Colleen claims I’m her favorite editor. How she determines this is a mystery, for none of her book has made it onto the page. She writes in her head. Ten months ago, she took a one-night writing class at Boscov’s department store, and ever since, she bubbles over with what she calls “The Novel of the Century.” She thinks my job at the bookstore will give her a connection to get it published, yet I’ve reminded her, “I work in the music section, selling the stuff people listen to on public radio.”
She purses her lips, expecting me to ask about her material, but we don’t have the right atmosphere. Typically, we go to the Riverbed Tavern for the Thursday special: two Yuengling drafts for the price of one, and until we counted calories, cheese filled potato skins. Colleen gabs about characters scraping by at a mall, not so different from us. The women, well-meaning and still sexy at midlife, try their best to help others, and along the way, they find love, too. I can’t let Colleen start blathering out here. “This place is creepy.”
“I figured you’d say that, Mary Katherine.”
I press my upper teeth to my lowers. Colleen knows I haven’t used that name since I was a kid. What’s she up to?
“I mean MK,” she corrects, kind of smarmy.
Maybe she’s got a thing for the mechanic? Why else act so weird? A new man in her life might be good, yet I can’t help thinking something is wrong. I hope this guy isn’t a loser or that Colleen has made a deal she’ll regret. Sun filters through the rear window, lowering on the back of my neck, a reminder of limited daylight. “Let’s go. Your engine should be cooled.”
“Got any food?”
“What about our diet?”
Her nostrils quiver. “I have to eat. For my low blood sugar. I can’t help it if I inherited large genes.”
Here she goes again.
“My family’s Irish. Everyone’s large.”
Colleen’s declaration undoubtedly covers up Polish or German heritage from immigrants who settled long before the Irish, but her red hair, what she considers alluring, forges her link to the Emerald Isle. “How could your relatives get big with a history of potato famine?” I ask.
She shakes her red mane, just like she always does when I call her on a whopper. “Celtic warriors,” she rails and stomps off to her car. The Honda starts so suddenly, it lurches ahead, funneling dust.
I roll up my window. Big Blue wheezes, reminiscent of my grandmother who willed me this Buick. I can practically hear her warn how I’ll need a tow truck if I’m not careful. Most vehicles past the age of forty head for demolition derby, but Big Blue, pampered like a virgin queen, took few excursions beyond my grandmother’s five-mile loop: Weis Markets, Golden Touch Beauty Shop, and Our Lady of Perpetual Help Church.
A pothole nips at Big Blue’s rear tire, and we shake like we’re on a roller coaster, causing the St. Christopher statue on the dash to list to one side. Originally put there by my grandmother, I press the figure’s plastic base onto blue vinyl, making a mental note to glue it later.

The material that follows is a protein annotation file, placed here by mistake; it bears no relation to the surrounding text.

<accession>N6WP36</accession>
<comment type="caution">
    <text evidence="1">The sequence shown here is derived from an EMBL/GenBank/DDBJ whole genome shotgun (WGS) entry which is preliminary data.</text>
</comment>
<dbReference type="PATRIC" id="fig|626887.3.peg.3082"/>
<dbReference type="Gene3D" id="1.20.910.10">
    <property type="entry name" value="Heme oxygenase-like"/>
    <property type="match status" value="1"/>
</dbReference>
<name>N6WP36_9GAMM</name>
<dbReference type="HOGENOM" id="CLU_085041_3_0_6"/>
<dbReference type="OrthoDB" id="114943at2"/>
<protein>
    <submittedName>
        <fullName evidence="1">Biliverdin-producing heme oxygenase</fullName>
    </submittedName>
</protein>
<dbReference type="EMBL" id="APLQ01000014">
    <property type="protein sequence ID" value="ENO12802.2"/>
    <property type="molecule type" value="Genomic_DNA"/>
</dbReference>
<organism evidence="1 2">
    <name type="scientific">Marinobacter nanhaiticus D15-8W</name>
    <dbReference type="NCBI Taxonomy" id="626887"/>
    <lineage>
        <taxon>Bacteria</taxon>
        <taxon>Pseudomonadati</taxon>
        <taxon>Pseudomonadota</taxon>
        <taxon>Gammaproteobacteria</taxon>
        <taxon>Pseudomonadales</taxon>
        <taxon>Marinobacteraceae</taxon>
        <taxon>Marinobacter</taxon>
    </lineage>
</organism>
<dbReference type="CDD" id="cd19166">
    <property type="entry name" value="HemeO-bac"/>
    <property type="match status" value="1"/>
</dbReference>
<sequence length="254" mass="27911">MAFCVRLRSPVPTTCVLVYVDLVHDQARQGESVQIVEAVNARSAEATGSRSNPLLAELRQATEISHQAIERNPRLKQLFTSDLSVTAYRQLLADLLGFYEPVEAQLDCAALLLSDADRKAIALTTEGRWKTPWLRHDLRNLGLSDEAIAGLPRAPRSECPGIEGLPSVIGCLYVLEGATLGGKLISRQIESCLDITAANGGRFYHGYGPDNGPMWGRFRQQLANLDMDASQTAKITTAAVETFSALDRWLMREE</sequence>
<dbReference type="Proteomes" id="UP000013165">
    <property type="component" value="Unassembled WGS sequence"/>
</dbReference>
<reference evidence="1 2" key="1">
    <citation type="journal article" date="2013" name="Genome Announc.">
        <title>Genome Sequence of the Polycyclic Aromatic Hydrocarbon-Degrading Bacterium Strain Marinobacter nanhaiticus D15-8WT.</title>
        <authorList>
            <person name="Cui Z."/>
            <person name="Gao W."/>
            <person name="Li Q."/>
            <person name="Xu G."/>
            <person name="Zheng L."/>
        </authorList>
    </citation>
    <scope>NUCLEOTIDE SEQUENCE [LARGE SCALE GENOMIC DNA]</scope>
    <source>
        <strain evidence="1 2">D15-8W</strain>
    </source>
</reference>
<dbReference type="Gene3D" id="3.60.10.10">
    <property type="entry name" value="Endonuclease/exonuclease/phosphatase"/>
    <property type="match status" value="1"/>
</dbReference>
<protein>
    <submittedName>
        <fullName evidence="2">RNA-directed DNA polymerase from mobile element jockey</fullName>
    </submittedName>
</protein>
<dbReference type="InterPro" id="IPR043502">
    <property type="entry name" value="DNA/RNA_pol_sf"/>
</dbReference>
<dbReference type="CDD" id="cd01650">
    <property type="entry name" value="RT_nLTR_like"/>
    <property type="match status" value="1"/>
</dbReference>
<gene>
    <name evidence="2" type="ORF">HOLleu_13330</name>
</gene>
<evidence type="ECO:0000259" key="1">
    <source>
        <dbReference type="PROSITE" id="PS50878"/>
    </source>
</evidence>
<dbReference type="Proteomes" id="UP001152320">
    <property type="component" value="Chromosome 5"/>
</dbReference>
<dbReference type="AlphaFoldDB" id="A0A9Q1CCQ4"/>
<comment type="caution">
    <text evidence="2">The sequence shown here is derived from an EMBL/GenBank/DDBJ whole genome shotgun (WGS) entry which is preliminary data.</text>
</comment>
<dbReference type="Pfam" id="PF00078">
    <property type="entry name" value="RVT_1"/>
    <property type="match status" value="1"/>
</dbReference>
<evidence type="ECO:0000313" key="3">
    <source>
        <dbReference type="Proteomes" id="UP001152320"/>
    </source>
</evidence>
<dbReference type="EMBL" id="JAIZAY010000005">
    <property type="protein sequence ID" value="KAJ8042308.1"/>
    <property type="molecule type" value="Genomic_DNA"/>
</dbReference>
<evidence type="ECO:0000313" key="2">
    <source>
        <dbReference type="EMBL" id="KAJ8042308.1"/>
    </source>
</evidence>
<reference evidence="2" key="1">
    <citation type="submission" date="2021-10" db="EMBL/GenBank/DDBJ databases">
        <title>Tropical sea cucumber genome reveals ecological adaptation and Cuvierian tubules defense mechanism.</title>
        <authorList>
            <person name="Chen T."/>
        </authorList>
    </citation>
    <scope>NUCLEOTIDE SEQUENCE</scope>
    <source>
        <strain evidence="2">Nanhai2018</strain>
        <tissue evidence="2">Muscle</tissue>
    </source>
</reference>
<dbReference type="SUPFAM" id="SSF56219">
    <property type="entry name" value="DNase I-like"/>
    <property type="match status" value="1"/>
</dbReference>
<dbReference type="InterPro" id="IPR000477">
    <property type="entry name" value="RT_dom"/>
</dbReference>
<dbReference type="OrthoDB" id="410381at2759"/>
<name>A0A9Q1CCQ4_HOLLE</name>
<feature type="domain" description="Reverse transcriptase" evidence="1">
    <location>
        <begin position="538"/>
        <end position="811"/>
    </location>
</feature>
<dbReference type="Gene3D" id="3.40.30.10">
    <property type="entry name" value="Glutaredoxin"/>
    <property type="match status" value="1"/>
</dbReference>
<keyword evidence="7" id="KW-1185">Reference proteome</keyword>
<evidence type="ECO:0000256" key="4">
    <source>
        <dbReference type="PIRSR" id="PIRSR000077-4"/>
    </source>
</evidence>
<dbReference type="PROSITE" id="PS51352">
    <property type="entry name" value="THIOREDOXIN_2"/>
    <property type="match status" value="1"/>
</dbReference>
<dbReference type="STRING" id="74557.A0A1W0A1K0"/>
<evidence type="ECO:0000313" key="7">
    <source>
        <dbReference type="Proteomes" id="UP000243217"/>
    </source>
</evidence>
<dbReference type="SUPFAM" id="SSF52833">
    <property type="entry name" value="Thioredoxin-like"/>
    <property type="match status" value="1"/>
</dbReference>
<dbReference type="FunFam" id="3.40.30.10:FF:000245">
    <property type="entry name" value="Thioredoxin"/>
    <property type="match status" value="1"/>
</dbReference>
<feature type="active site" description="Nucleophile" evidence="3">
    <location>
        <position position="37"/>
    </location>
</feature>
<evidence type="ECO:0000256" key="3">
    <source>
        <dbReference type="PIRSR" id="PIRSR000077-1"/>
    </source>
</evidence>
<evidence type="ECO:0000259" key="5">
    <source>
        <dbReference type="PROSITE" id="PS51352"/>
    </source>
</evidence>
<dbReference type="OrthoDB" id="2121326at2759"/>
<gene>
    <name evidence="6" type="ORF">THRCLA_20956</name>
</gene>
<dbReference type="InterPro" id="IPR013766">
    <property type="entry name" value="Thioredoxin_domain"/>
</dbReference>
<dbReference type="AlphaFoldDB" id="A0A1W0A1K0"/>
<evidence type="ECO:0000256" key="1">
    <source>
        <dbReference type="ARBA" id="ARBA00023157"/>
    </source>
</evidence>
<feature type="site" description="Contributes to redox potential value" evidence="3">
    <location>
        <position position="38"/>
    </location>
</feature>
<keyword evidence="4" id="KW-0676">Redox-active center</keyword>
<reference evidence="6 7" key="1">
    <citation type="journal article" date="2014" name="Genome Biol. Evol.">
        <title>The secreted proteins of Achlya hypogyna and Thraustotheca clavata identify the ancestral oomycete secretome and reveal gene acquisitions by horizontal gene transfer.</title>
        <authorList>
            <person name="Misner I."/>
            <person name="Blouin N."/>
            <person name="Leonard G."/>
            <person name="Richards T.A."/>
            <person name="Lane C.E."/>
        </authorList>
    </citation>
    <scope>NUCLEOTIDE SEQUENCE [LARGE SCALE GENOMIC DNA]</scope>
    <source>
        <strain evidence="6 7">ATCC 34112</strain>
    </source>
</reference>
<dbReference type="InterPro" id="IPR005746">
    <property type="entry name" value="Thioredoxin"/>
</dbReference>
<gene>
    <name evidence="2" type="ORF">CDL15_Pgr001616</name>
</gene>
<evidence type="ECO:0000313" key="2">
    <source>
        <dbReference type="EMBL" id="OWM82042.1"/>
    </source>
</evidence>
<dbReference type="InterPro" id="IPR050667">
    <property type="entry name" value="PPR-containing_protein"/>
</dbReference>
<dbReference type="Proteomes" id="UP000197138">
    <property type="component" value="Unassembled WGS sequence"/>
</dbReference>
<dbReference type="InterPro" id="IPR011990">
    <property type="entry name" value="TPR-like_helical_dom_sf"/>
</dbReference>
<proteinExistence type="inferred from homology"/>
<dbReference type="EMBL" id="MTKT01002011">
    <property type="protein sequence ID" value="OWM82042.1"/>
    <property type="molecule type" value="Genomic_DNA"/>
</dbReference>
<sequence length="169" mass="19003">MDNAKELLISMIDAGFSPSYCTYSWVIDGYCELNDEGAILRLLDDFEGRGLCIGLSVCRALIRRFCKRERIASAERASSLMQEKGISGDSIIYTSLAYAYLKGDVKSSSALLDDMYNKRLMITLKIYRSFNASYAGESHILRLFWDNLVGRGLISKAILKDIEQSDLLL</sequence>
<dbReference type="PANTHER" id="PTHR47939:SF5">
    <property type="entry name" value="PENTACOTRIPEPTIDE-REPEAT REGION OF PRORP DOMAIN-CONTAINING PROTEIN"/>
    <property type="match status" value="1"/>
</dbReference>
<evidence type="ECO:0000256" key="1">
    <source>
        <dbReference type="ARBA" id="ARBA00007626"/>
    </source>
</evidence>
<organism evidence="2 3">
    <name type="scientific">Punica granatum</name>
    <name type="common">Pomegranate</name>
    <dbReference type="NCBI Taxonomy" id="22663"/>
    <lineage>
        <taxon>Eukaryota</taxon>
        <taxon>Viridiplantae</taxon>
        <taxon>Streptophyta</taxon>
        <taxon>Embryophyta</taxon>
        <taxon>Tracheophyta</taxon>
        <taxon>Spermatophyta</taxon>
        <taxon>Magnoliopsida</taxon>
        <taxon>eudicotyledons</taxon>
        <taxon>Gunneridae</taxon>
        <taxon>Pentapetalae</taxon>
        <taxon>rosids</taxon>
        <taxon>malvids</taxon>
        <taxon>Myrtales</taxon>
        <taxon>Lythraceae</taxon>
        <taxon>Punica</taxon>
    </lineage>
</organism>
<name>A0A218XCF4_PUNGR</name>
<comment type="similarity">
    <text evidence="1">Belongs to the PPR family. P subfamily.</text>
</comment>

The four-inch glow-in-the-dark statue, not much bigger than a clothespin, depicts a bearded man wearing a toga. He clutches a staff, and on his shoulder, sits the child Jesus. But the story goes that St. Christopher didn’t know who the child was, heavy with the weight of the world, as he carried the boy across the swollen river. Not until they reached the opposite bank did he learn the child’s identity and how Jesus was with him all the time. That’s why St. Christopher gets championed for safeguarding drivers. Good thing, for this road has narrowed to one lane, and no one can pass. Perhaps I should try a three-point turn and head back to town, but I fear careening over the side. The shoulder has crumbly soil—ideal cave-in conditions for Big Blue to drop with a deadly plunge.
Colleen speeds up, and smoke mushrooms from her tailpipe. Despite my closed windows, I cough from the exhaust and debate whether it’s worse to inhale the noxious air through nose or mouth. We gravitate closer to the river. Sumac bushes scrape the hub caps. Could the mechanic operate a meth lab too? The Riverside Gazette has stories about drug dens: the further off the beaten track, the better. I should have asked Colleen for more details, but I’m doing a good deed, and I thought it wouldn’t be far.
Boulders, the height of kegs, create a horseshoe formation to block the road. Can’t Colleen see the rocks ahead are a barrier? She weaves past them and disappears, emitting so much smoke the Environmental Protection Agency will marshal forces.
I press the brake, shift into park, and venture out. The exhaust mixes with the rotting leaves underfoot, making me gag. I consider the risks of trekking in after Colleen. There’s no roar of her Honda, no seizing engine, just a bunch of angry jays.
Big Blue idles. The Buick Regal looks as stately as the first time I saw it, the summer of Granddad’s funeral.
Sadness and uncertainty weighed on my brain, for I also heard my mother on the phone, scheduling her own doctor’s appointment with a specialist at Geisinger Medical Center in Danville. When I asked her why, she got a pinched look on her face and stared across the kitchen. Then she straightened her shoulders and said what we needed was a day at Knoebels Amusement Park. We’d bring my grandmother, too.
Eager for the flume ride, I trotted to the porch swing. When the phone rang, I didn’t rush to answer, figuring it was Aunt Rosemary. My hunch was confirmed as my mother’s voice carried outside. Yet again, she and Aunt Rosemary worried about my grandmother: Pop drove her everywhere. How will she get by?
I turned up the volume of my boom box. “Let It Be” filled the sticky air. Then, a big daddy car screamed into the driveway. The front end had a cross-hatched patterned grill and glistened as sunlight blazed over side-by-side round headlights. On the hood stood an ornament like a mini Academy Award. The driver’s door opened, and out stepped my grandmother. I didn’t even know she had a license, but there she stood, wearing a blue pants suit, the same color as the car, like she planned it.
I leapt from the stairs, waving my hands until she grabbed them for our promenade around the sky bright majesty. She whispered, “Remember, Mary Katherine, when I’m gone, Big Blue is yours.” The car was named, and even better, promised to me.
How we grinned, but not my mother and Aunt Rosemary. They carried on like she got a new husband. She rushed into this. It’s too soon. What was she thinking, paying that price for a used car?
But the deed was done, and I loved everything about Big Blue: shiny chrome trim, blue velour upholstery, radio with cassette player, and despite coming from the preowned lot, the smell of new.

Table of Contents

St. Christopher on Pluto
Cara Dog
Signed Sealed Delivered
Sweet the Sound
Yellow Tape
Less Said
Love, Masque, and Folly
Hand against the Horn
After All Danger of Frost
Damn Stitch